Tikiri The Elephant Dies After Photos Of Her Skeletal Body Shocked The World
A 70-year-old elephant, Tikiri, has died just weeks after photos of her emaciated body highlighted her mistreatment and shocked the world.
The starved animal made headlines last month when Save Elephant Foundation (SEF) shared images of her performing at the Esala Perahera festival in Sri Lanka, with her body hidden underneath a colourful costume.
SEF revealed her skeletal frame and pointed out how her owners had deceived onlookers as Tikiri was forced to march for miles, despite her fragile state.
The 70-year-old animal was also photographed after she collapsed to the ground from exhaustion, BBC News reports.
The eye-opening images were met with outrage by the public and Tikiri was reportedly sent back to her keeper in Rambukkana, a village close to the Pinnawala Elephant Orphanage.
Earlier this month, the SEF said Tikiri was ‘taken away and remains isolated’, adding that although she was given medical attention her condition and care largely ‘remained the same’.
Late on Tuesday (September 24), Lek Chailert, founder of SEF, announced Tikiri had died.
She shared a picture of the skinny elephant on Instagram, explaining how the animal’s death has further spurred her to help other suffering animals:
The sad news is just out tonight that Tikiri passed away this evening. There is both sorrow and relief here. To think of her brings such pain to my heart.
That hard service was her life, and not freedom, carries for me a commitment to others who yet suffer. That we could not help her before her eyes would shut forever fosters a renewed courage, and bears a responsibility for us to find safe refuges for all of the captive Giants born under the yoke of Man.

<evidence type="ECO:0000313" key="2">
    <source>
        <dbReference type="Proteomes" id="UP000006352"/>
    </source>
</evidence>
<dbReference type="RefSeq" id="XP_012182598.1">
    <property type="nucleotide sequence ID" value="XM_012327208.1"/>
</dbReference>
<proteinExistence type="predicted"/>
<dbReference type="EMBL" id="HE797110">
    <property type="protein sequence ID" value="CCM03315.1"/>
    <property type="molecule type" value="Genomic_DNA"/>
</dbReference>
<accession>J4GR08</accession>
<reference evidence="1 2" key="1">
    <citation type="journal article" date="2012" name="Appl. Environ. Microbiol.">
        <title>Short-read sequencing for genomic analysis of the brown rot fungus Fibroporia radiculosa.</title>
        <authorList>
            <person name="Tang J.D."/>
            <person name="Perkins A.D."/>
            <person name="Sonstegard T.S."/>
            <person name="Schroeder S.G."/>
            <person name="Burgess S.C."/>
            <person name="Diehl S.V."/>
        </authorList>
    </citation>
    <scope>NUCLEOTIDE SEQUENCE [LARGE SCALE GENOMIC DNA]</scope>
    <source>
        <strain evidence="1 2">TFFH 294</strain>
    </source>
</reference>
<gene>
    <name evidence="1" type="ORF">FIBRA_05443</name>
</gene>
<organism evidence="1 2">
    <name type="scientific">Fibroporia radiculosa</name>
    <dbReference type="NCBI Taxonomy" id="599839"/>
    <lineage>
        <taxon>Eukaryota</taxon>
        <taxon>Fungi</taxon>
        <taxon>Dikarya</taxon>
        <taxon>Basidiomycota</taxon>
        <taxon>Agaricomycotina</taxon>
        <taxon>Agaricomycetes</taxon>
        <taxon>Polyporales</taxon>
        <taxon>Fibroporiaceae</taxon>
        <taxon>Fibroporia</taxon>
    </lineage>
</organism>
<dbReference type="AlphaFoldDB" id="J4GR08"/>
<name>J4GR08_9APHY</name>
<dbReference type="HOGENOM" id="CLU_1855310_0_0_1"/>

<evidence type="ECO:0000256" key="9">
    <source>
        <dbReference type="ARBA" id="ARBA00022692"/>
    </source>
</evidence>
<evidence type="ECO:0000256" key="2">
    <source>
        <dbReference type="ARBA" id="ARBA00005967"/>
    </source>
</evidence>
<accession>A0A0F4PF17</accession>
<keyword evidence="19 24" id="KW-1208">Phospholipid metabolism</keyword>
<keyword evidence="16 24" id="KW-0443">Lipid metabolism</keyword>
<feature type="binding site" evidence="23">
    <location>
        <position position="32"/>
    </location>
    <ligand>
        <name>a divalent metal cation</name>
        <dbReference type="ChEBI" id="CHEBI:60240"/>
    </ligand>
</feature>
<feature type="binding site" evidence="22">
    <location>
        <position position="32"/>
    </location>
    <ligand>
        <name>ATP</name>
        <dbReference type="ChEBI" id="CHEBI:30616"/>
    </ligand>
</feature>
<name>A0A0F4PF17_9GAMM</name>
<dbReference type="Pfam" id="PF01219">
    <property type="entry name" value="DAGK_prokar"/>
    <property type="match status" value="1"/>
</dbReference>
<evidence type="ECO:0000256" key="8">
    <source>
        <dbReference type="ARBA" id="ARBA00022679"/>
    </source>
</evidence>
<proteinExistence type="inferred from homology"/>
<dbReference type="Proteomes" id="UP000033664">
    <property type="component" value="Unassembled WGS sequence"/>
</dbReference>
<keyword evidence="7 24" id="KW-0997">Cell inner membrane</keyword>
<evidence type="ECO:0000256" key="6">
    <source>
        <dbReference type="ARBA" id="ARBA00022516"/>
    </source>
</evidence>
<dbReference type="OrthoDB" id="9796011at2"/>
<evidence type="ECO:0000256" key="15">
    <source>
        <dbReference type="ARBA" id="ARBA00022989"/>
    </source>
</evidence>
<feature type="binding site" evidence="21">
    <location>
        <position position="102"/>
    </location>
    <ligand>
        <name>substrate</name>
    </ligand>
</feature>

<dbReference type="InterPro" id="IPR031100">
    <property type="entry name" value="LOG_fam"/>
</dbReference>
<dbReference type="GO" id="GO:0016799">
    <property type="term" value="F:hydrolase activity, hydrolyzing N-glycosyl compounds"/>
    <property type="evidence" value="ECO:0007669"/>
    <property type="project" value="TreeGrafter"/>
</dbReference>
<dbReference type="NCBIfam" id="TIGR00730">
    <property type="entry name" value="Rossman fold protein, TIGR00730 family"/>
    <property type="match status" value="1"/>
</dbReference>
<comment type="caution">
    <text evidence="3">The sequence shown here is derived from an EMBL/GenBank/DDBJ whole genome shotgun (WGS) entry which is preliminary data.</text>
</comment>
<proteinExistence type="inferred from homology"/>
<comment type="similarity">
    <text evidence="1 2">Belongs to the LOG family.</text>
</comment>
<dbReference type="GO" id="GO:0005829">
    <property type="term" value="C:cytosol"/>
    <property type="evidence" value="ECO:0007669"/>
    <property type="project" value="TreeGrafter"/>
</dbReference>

What we wished for Tikiri, even a few days of freedom with love and care, we will demand for others.
The post continues:
The day that I met Tikiri, her eyes locked with mine, telling me all that I needed to know. Her own fear and anger and sorrow is now part of that longer memory of her kind which should bear us no affection.
Tikiri’s suffering has ended, her soul is now free. No more harm can come to her.
RIP dear Tikiri. Never look back to this world so cruel toward you and your friends.
After images showing Tikiri’s suffering were shared online in August, a spokesman from the Buddhist temple which organises the festival reportedly told Metro the animal suffered from a ‘digestive ailment’ which prevented her from putting on weight.
They also claimed the ‘ailment’ had not ‘affected her strength and abilities’, however activists argued Tikiri was not given the appropriate food for an elephant of her age.
Tikiri was one of around 60 elephants forced to march for 10 days each year in the parade, amid noise, fireworks and smoke.
Elisa Allen, director of animal welfare charity PETA, spoke to CNN about how tourists can help stop elephants suffering, explaining:
Tourists visiting Sri Lanka can help elephants by refusing to ride them and by avoiding any attraction that offers or endorses elephant rides, keeps the animals chained, or forces them to perform.
The animal rights group has also called for stronger enforcement of animal protection laws.
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